Practice Management Channel

4 Ways to Improve Services for Young Children in Your Office

By Lindsay Berry, OD

Jan. 29, 2020

Families with children are a great source of growth for most practices. The whole family coming in for care means more services provided, and more products sold, and seeing children as patients means many will stick with you when they become adults. With so much to gain, it’s worth considering: What do your young children patients need to be comfortable and well-served while in your office?

This question is especially pressing to me, as I am a new mother, who works in a practice focused on neuro-rehabilitative care and vision therapy.

Keep Kids Happily Occupied While They Wait
Our office has a designated play area for children in the waiting room. The play area consists of books and toys appropriate for a range of ages. Toys include blocks, wooden puzzles, toy cars and an Xbox video game system. It is useful to have some activities that can be done quickly (i.e. blocks, short books), and others that can occupy a sibling for longer (i.e. a puzzle or coloring pages).

Children do not require much furniture since most are comfortable playing on the floor. However, having a small table with a few chairs is good for activities like coloring and reading. This usually costs around $50-$100 depending on the set. I’d recommend something that can be cleaned and wiped down daily since kids spread germs easily. Having the play area carpeted is also important since kids will play on the floor.

Manage Child & Parent to Get Needed Information
I have most children sit “cross-cross applesauce” in the exam chair to keep them from slouching or wiggling too much. I have them sit on their knees if they are too short to put their chin in the slit lamp. We also have a television in the exam room that can play YouTube videos to keep children’s attention during retinoscopy and while they are dilating.

We allot the same amount of time for a pediatric wellness exam as an adult wellness exam. We schedule 30 minutes for these exams, which allows for time to discuss academic performance and conduct a few screening tests of binocular skills such as Cover Test, NPC, Pursuits/Saccades and MEM.

Most parents are understanding of the fact that reliable information needs to be obtained from the patient without their help. However, there are some parents who offer help or hints to children. In these cases I often will say: “I understand that you are trying to offer help, but I’d like to see if Jane can do this on her own. I need the information from her only in order to determine the best treatment plan.”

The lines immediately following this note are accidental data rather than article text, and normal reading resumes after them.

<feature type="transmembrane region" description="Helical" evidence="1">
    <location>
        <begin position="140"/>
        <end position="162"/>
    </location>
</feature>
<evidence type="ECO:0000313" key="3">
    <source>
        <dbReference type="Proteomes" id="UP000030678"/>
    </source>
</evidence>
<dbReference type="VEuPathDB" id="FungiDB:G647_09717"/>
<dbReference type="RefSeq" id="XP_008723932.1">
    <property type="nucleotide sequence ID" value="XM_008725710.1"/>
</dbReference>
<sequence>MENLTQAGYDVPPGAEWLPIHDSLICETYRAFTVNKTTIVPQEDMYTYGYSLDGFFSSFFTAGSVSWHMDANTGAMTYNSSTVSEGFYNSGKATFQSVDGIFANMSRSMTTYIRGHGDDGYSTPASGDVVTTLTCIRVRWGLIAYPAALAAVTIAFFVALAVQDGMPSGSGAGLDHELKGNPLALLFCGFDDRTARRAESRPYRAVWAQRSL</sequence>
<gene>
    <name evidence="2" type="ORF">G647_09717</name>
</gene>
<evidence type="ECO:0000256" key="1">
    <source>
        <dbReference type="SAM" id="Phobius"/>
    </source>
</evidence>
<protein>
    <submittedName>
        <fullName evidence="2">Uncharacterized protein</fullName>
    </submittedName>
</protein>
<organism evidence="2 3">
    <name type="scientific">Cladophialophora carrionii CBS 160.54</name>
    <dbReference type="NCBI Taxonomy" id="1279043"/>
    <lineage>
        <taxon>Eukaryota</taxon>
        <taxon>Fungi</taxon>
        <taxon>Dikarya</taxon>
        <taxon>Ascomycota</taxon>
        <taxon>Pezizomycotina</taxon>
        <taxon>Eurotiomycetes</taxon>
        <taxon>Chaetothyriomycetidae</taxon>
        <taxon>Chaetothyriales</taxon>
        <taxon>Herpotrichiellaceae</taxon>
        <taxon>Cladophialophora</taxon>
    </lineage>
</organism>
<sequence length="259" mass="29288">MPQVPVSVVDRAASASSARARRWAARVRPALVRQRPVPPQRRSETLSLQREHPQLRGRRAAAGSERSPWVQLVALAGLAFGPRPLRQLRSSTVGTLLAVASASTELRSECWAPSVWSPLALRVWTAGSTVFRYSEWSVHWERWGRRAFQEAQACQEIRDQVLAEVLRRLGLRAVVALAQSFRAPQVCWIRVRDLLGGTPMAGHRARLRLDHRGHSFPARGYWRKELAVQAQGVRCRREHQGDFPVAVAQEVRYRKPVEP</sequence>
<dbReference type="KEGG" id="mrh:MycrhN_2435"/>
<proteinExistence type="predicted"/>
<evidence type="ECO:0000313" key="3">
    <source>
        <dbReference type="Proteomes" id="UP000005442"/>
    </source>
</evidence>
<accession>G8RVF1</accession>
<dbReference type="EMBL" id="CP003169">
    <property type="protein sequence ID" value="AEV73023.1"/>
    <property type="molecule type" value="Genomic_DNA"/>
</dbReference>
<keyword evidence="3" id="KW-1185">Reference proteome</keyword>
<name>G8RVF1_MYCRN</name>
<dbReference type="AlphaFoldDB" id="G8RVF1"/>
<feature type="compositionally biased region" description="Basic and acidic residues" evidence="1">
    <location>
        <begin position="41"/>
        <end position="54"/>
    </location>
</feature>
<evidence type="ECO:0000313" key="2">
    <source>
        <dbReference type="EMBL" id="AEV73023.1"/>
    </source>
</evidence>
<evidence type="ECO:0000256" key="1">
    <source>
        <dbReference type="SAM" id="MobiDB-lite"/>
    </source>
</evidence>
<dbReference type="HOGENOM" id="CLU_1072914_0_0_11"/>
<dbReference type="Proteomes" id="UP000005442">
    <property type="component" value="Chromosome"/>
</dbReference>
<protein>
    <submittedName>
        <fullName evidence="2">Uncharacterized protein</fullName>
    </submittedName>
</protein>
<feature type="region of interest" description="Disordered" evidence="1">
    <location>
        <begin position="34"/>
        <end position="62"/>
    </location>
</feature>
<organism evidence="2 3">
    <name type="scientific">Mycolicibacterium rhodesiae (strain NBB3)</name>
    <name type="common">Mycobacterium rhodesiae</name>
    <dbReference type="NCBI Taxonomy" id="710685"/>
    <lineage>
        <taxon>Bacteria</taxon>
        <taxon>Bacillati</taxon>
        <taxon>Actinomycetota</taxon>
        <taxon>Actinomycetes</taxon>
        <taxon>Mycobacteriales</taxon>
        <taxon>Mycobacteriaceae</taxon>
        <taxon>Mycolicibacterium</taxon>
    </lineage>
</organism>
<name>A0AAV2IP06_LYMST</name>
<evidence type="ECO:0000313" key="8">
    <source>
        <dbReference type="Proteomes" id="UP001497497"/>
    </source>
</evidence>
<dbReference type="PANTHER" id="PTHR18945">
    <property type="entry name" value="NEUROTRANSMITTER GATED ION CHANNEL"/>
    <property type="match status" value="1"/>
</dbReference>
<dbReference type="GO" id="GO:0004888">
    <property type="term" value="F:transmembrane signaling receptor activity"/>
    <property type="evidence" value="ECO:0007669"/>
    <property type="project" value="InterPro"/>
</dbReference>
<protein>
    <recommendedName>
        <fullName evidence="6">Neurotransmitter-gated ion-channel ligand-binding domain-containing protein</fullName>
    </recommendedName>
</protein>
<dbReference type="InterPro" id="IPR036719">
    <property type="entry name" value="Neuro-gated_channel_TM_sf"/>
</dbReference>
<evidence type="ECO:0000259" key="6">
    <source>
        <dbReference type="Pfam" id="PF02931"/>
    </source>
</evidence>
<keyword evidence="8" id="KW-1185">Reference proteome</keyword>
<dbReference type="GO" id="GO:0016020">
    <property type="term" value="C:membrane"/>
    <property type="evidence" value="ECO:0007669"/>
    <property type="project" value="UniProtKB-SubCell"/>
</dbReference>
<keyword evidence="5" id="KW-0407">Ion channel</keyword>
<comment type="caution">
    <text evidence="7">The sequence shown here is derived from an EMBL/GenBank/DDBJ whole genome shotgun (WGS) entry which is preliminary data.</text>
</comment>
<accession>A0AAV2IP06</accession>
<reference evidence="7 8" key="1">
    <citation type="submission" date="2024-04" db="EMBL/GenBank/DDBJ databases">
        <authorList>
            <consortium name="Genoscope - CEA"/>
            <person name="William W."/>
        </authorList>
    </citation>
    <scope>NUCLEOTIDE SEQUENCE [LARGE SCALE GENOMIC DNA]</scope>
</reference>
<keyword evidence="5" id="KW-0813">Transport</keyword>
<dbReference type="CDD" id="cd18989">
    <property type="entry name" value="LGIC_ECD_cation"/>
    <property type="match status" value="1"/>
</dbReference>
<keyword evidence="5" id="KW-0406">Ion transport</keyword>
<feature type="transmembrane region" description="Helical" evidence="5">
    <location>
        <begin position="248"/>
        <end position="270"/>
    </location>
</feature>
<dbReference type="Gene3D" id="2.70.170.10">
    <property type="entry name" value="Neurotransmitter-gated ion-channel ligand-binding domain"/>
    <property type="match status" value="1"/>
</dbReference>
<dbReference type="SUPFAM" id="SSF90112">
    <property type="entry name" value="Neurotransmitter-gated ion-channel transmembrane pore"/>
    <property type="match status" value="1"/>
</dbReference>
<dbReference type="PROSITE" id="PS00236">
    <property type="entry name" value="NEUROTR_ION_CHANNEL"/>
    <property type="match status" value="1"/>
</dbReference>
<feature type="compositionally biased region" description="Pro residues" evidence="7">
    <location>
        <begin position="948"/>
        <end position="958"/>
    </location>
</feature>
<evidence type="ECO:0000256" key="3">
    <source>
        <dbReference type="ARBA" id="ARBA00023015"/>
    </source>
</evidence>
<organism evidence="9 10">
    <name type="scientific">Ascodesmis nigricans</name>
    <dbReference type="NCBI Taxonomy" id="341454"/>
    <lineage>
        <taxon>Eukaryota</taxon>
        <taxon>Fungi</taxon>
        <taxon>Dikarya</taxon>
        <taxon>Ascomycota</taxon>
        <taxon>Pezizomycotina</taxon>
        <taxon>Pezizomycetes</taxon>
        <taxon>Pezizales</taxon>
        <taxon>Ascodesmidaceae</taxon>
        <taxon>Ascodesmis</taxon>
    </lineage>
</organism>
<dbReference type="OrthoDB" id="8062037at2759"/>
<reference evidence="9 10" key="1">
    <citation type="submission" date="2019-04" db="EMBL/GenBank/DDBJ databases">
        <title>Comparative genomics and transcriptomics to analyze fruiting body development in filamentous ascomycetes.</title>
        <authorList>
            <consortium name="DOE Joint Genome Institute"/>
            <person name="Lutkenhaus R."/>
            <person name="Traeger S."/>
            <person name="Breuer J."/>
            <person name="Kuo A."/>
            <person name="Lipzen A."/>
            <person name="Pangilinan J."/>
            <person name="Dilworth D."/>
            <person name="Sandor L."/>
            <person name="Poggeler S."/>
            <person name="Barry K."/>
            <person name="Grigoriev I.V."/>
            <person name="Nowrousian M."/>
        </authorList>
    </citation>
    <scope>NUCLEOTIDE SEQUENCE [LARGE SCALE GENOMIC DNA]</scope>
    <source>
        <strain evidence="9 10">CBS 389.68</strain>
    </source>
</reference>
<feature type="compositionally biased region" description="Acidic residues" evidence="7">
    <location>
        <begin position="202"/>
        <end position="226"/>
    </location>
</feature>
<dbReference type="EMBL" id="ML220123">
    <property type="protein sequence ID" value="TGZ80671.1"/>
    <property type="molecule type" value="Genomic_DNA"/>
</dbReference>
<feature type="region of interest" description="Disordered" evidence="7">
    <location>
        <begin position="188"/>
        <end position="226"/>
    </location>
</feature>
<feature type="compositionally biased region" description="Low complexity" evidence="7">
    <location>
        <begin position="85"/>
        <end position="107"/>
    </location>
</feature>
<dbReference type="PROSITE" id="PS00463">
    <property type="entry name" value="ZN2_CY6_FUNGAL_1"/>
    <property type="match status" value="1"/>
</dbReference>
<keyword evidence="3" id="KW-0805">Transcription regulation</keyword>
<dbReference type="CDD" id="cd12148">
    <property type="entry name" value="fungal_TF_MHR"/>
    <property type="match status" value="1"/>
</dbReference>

If the parent still seems hesitant I will add: “I appreciate your desire to help. I’d love for you to help during another part of the exam in a little bit.” I will then have the parent help position the child and help keep their head in place during the slit lamp examination. It is important to respect each parent, but also work with them to obtain accurate test results.

Address Child Directly & Explain What You’re Doing
I always address the child first. They are the patient and they need to know that they are the focus during the exam. I then introduce myself to the parents. When performing exam testing, I always address the child and only involve the parent if cooperation from the child is really poor.

At the end of the exam I always tell the child that I will be speaking with their parent to tell them about their eyes. I also tell them that if they are quiet while we speak, then they can pick a prize when we have finished. Children deserve the same respect that we would show an adult. Including them in conversations and involving them in their care is important and makes them active participants in their eyecare.

A quick explanation of the tests being done is helpful for some children. Children who are nervous or apprehensive about the exam often cooperate much better when tests are explained. Some children do not care at all about the testing, but quick explanations with them are still helpful to try to get them more engaged during testing.

Some are curious about the instruments and testing, so I try to address any questions they have in a way they can understand. Young children continue to surprise me in what they are thinking about and how much they already know about eyes and vision.

Calm Anxious & Hyperactive Children
Working with anxious children can be stressful and frustrating at times, especially when you have limited exam time. What I find helpful is getting the child to talk about something they enjoy. I will squat down to their eye level (or raise the chair to my eye level if they are sitting) when speaking with them so they are not intimidated.

I often start the conversation by asking them their name, their age and their favorite game or toy. I often transition into the exam like this: “Wow, I love to play hide and go seek, too. Can we play a few of my eye games? You can get a prize at the end if you win!” Changing your language from “tests” or “procedures” to “games” or “competitions” can be extremely helpful to calm an anxious child.

When working with hyperactive children it is important to work quickly! You often only get one attempt to complete a test, so it is important to make each effort worth while. It also helps to be prepared and organized. I find it helpful to have all testing materials and equipment readily available and within arms-reach.

Hyperactive children also pay attention better when you involve them in the testing. For example, during the cover test I will have them hold the fixation target or when performing retinoscopy I will have them read the chart instead of just looking at it.

 

Lindsay Berry, OD, is an associate at Neuro-Vision Associates of North Texas. To contact her: dr-berry@dr-s.net

 

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